A while back I was trying to convert an old Powerbook to a digital picture frame. After I burned a delicate cable, I pretty much gave up. Plus the price of thin monitors was coming way down, to the point that I could get a 17-inch monitor supporting millions of colors (vs. the Powerbook’s 12-inch screen supporting thousands of colors) for only $150. The other part of that was that when I bought my desktop computer I had gotten a card that supported dual monitors, so I could also use it for that if I wanted. (I have two monitors at work and love it, but I tried two monitors at home and just didn’t feel like it was all that beneficial. I have more applications open at once at work.)
To make a slide show, the first thing I had to do was convert a bunch of pictures to the correct dimensions. The bad part was that if I wanted to use the full screen I couldn’t use vertical pictures. My idea with the picture frame was that I would set up two folders, one with landscape pictures and one with portrait pictures. Then I could rotate the picture frame when I wanted to switch between the two.
The monitor I bought had speakers built in which brought up the possibility of running iTunes on the computer that would support the monitor and having music accompany the slide show (really just a screensaver that automatically starts after a minute of no activity). I would want to hide the computer, keyboard and mouse someplace (very close by since my cables are only six feet long) but maybe I could control the computer via a remote control.
I found several remotes that would do this. Some were meant to control slideshow presentations and were very expensive. I also wanted to use infra-red so that I could have my universal remote operate it. Really I didn’t even want the remote itself, just the IR pickup and software, but I couldn’t find that anywhere.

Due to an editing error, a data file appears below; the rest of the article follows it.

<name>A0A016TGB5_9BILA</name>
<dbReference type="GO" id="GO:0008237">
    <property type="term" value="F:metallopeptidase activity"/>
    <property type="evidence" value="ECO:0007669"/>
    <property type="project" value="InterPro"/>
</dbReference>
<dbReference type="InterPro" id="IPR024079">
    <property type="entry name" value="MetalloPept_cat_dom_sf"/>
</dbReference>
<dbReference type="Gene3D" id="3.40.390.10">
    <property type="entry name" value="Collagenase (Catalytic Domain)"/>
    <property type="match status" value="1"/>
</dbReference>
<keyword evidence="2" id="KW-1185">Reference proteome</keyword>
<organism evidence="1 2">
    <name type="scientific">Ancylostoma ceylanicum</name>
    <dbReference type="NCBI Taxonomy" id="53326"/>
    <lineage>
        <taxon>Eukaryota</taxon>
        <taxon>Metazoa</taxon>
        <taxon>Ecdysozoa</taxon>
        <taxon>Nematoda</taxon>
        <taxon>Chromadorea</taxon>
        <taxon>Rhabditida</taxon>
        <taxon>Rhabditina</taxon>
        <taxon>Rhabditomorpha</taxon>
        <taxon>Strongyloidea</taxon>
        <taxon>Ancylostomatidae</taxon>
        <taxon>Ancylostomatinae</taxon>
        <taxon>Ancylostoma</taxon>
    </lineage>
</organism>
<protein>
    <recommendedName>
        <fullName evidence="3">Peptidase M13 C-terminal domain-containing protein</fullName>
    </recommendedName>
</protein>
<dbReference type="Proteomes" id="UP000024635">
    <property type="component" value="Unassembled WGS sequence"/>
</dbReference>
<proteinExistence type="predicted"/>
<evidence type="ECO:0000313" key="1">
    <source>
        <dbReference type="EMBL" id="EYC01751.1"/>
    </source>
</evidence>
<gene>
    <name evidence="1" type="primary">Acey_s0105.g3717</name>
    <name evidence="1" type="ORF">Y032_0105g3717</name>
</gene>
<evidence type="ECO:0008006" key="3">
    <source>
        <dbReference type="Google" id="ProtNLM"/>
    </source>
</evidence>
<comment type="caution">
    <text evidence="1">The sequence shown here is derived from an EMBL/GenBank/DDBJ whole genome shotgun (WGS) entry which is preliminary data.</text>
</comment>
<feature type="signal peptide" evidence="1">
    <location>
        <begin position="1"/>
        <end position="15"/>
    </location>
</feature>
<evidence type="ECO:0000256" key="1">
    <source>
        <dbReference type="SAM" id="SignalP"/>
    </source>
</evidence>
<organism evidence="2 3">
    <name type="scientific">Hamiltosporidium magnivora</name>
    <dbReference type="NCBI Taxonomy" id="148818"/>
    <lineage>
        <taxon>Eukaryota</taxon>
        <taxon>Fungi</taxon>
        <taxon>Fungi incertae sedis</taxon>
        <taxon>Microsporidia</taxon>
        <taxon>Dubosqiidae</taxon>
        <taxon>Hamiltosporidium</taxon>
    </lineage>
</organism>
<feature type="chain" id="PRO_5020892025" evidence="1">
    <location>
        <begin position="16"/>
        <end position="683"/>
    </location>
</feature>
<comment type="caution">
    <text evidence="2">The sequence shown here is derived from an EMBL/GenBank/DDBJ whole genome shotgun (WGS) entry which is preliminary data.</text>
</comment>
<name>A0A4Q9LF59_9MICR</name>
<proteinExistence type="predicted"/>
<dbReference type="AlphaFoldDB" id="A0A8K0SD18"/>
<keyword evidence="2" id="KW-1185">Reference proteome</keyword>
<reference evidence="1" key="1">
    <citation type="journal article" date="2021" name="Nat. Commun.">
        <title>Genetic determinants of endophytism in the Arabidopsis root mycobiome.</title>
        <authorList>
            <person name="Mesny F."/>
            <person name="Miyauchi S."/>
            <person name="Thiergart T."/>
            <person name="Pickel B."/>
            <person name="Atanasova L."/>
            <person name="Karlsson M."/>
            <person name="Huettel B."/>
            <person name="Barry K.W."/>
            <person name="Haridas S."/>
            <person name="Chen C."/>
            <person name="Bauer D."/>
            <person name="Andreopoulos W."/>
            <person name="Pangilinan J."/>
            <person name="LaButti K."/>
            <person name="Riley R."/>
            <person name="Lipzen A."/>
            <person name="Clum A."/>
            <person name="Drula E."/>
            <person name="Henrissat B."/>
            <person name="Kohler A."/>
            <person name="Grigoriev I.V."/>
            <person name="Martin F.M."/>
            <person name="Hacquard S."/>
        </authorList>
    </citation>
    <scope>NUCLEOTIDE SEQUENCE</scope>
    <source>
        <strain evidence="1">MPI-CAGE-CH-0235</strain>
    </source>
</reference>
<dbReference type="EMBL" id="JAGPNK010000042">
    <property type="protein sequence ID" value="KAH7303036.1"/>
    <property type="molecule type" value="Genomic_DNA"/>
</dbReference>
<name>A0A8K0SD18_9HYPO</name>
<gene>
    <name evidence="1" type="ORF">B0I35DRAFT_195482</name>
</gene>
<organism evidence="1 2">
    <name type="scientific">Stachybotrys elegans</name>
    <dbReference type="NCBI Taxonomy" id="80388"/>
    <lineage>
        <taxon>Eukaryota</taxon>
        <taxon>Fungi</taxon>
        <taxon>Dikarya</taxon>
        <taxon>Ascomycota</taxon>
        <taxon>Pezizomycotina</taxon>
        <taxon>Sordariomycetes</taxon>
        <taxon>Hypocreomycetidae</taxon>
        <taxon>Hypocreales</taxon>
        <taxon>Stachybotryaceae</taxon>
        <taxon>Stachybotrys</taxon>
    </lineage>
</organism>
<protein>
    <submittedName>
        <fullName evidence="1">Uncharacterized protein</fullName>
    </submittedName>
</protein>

I hid the computer behind my TV and put the monitor on my DVD player for now. I ran sound to the monitor, but, as expected, it sounded horrible over the tiny cheap speakers built in to the cheap monitor. Since I have a receiver for the surround sound system, it made sense that I would use that instead and it sounded a lot better over some normal speakers.
I had to download an upgrade for my remote that would emulate the Streamzap remote. And that meant downloading all the latest JP1 programs so that I could transfer the upgrade to the remote (I hadn’t messed around with that since I got my computer last year). Even though Streamzap required a new protocol to be put on the remote as well as its own settings, I got it to work on the first try.
I love my remote. Unfortunately they don’t make them anymore and Walmart doesn’t sell the latest models. Now they have a much fancier remote that has an LCD screen to walk you through setting up the remote (for learning commands, setting up macros, etc.) and it can download upgrades by holding the remote up to the phone when technical support tells you to. I’m still amazed that a $20 remote can do that (but it is even bigger than the already huge remote I have now, plus it takes six AAA batteries). Today I saw a universal remote advertised for $350. I don’t know why anyone would pay that much.
Anyway, it worked great. I have a button on the remote that can be used to start iTunes and then I can change the volume, skip songs, etc. from the couch. I can actually navigate iTunes as well, but not easily and I can’t read the screen from the couch anyway. I have it play random songs from the 4,000+ song libarary and skipping songs via the remote doesn’t cause the screensaver to stop.
Eventually I’d like to put this monitor on the wall in a frame like I originally intended. Then I could run power and a monitor cable through the wall so that it would appear cordless. Computers are kind of noisy so I might put the computer itself in the kitchen (attic is probably too hot) so the monitor could play without hearing a fan and hard drive.
Eventually I hope Apple will make all of this a lot easier, but clearly I’m not there yet.